The second stop during spring break was Dublin. I'd always wanted to visit Ireland in an absent way, lumping it in with my years-long goal of visiting every country at some point in my life, but had never seriously considered going until I was looking at the cities that the Generator had hostels in and realized, "Hey, I could actually go to Ireland!" I had allotted myself about a day and a half there but ended up with less than 36 hours in the country due to issues with RyanAir. So I set out earlier than usual the morning after I arrived (because I had literally just enough time to eat at the hostel and sleep by the time I got there the night before) and went for longer than I usually did, wanting to experience as much of Dublin as I could in one day. I started my morning with a cappuccino at the Generator, wanting a few moments of calm before I began on the journey to discover an unknown city. Afterwards I took the tram a few stops to get myself in a different part of the city and wandered around for an hour or so, observing the culture and architecture around me. It was so strange -- after months in France -- to hear English being spoken all around me, to realize that I could understand the main language of the country.
I stopped at The Mercantile for breakfast and ordered the traditional Irish breakfast (pictured above) which included: "double fried egg, O'Neill's dry cured bacon, Loughnanes pork and leek sausage, clonakilty black pudding, vine cherry tomatoes, portobello mushrooms, cheddar and chive farls, baked beans and ballymaloe relish." It also came with toast and coffee. Now, you should know that I didn't eat the beans (although I did try them!) and that I ate the egg even though I hate eggs like that, where you can taste the egg. It's weird. I know. I liked the black pudding but refuse to find out what was inside because I have a feeling I would change my mind about it.
After that I basically walked until I couldn't anymore and my stomach was grumbling loudly at me. Dublin was grittier than I had expected, obviously more worn than my own city of Angers, but it also made me feel strangely at home because of that fact. I was reminded immensely of Seattle, of how there is beauty and wear always coexisting.
In Seattle there's an unofficial rule that from any street corner you can see a Starbucks on any street in your line of sight. While I had previously seen Starbucks' around Europe and seen how popular they were with the Europeans, nothing compared to the sheer number that exist in Seattle. That is, nothing except for Dublin. I was incredibly surprised to realize that Dublin could rival Seattle for the most Starbucks in a single city (even more than my own city of Austin, which has a fair number to boast.)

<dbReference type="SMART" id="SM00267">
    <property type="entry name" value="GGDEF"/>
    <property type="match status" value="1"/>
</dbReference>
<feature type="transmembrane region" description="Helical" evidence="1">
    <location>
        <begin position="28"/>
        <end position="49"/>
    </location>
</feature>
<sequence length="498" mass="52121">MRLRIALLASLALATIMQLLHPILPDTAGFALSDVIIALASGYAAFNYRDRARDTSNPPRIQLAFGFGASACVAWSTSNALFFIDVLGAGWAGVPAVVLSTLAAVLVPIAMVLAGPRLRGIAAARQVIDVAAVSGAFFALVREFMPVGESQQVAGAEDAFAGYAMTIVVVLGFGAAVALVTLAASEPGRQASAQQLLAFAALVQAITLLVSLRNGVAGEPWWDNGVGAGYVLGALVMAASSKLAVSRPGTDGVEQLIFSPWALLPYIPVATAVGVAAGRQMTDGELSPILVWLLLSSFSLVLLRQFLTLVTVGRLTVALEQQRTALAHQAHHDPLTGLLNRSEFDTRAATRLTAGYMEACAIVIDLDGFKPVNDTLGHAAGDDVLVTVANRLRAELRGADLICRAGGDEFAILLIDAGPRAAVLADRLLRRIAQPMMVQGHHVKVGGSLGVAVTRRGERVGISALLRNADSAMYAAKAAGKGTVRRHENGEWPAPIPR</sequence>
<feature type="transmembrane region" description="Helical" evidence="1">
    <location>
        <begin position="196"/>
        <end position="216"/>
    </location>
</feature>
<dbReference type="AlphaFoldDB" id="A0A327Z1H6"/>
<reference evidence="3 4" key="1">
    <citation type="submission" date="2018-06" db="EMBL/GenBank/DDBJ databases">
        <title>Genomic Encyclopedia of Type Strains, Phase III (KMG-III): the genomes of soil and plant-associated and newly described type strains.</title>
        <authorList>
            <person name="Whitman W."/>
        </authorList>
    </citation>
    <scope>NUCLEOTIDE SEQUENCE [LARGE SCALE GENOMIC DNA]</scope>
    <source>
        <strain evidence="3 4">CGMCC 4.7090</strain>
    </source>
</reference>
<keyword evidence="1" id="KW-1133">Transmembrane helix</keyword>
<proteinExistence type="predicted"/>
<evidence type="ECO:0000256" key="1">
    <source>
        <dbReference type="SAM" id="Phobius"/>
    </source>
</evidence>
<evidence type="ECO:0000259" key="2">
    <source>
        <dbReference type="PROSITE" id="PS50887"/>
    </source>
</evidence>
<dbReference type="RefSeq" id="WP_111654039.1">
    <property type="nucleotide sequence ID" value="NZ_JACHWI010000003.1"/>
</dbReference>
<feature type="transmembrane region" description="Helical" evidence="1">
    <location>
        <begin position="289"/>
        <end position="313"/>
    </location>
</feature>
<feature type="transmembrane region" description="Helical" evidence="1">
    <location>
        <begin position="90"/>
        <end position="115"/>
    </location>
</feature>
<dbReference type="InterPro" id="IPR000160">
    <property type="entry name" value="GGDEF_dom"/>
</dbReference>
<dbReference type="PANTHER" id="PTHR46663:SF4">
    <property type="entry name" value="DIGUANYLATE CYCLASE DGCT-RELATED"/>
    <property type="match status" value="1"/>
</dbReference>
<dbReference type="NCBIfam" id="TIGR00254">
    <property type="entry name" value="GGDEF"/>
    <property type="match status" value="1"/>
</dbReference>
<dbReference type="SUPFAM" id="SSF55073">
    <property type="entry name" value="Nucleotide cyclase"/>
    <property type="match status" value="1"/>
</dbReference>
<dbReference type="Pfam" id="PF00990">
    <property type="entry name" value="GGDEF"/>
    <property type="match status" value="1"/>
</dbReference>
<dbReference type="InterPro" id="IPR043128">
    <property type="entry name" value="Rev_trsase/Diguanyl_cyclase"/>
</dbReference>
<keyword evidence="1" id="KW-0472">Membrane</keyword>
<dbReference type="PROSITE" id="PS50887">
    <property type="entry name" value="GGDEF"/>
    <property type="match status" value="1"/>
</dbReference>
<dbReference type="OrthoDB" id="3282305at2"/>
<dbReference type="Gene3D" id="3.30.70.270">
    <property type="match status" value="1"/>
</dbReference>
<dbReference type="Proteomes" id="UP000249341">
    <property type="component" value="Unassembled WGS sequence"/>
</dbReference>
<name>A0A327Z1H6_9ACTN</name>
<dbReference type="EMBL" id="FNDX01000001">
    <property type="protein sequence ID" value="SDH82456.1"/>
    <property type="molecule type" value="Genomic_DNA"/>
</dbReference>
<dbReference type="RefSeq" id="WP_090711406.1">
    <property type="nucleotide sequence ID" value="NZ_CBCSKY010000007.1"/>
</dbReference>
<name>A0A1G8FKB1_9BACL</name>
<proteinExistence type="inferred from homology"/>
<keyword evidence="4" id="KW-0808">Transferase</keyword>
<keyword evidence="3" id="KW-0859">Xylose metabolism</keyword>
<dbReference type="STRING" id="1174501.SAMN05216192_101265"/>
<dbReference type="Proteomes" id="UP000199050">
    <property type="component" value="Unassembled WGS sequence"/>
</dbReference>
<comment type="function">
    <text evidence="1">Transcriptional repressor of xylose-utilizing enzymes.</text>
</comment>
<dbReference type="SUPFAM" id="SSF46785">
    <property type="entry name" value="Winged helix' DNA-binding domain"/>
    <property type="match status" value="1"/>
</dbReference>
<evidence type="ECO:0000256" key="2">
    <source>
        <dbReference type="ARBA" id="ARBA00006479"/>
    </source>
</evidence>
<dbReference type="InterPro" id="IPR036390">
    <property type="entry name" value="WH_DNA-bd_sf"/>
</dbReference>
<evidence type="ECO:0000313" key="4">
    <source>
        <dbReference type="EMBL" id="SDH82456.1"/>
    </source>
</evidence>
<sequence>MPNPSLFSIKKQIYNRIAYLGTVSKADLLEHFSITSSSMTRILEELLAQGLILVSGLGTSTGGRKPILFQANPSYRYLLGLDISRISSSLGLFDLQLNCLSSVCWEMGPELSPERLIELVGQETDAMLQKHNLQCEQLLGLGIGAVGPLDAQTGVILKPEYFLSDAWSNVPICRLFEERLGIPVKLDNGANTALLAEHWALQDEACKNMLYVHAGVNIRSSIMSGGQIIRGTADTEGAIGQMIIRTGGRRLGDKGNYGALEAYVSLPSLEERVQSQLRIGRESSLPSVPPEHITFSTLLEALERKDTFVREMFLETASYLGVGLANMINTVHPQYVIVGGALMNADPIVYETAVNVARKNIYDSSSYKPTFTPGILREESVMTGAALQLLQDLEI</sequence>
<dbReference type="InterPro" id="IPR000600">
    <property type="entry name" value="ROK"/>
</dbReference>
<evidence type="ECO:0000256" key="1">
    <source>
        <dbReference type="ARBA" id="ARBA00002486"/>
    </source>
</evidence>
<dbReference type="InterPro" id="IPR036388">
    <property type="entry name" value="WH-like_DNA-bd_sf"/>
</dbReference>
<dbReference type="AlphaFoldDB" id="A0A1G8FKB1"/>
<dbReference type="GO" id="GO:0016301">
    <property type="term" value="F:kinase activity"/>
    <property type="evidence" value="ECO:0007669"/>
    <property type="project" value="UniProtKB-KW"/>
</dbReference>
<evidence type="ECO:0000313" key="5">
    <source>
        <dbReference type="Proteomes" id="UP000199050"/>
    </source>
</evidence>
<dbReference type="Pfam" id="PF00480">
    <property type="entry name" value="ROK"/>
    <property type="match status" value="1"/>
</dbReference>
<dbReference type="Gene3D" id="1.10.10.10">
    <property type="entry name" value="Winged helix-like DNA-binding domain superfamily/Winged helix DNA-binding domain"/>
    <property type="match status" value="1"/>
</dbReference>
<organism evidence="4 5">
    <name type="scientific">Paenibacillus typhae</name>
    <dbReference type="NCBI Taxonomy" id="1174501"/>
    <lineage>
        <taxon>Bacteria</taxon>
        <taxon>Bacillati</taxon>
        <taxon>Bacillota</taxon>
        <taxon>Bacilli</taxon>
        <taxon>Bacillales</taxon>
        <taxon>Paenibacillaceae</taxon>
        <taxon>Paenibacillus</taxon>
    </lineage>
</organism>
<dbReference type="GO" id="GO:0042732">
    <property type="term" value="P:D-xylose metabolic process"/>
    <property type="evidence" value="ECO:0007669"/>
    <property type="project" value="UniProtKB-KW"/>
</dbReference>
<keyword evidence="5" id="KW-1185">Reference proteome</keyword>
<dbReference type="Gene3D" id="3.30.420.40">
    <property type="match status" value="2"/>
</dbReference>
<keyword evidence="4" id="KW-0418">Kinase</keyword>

I grabbed lunch at the Merchant's Arch Bar and Restaurant where I had a BLT and a small cider and quickly realized that I was the only girl alone in the entire place and also the only person eating food.
After lunch I walked around more, went into shops that looked interesting, asked for recommendations of places to explore from people on the street, watched a few groups of street dancers and performers, went through a couple shopping centers, and just tried to take in everything that was around.
I also spent some time at Trinity College, which was a bit strange. While I was there I thought about how bizarre it must be to be going somewhere for school that is constantly inundated with tourists, who are taking photos and gawking at things that you see every day, that are just a part of your world.
What I was possibly most excited for in Dublin though was the Literary Pub Crawl that I had come across while doing hours of research on things to do in the city, a tiny link on a random page that I was about to close. There was a whole range of people attending: a group of students from Florida and two of their professors there on a class outing, a girl who had been teaching English in France for the past year, a few other people on their own, and a group of elderly women who were there as a 50-year celebration of being best friends since college. We started at the Duke Pub and met the two Irish actors who would be our guides for the evening. They gave literary history lessons on Irish writers and acted out a few scenes. Then we moved to Trinity College for a "cultural note" and some more literary history. The second pub that we visited was O'Neill's, where we had 20 minutes to drink on our own or with other people in the group before we met outside of the Dublin Tourism Center across the street for our second cultural note and another round of acting. Our third pub was The Old Stand where we again had drinking time on our own. Then we walked to the fourth pub for the final cultural note and the last round of drinking. I've been trying for weeks to remember the name of the final pub we visited, but there has been no luck so far. All I remember is that the paintings on the walls were based off of regular patrons at the time.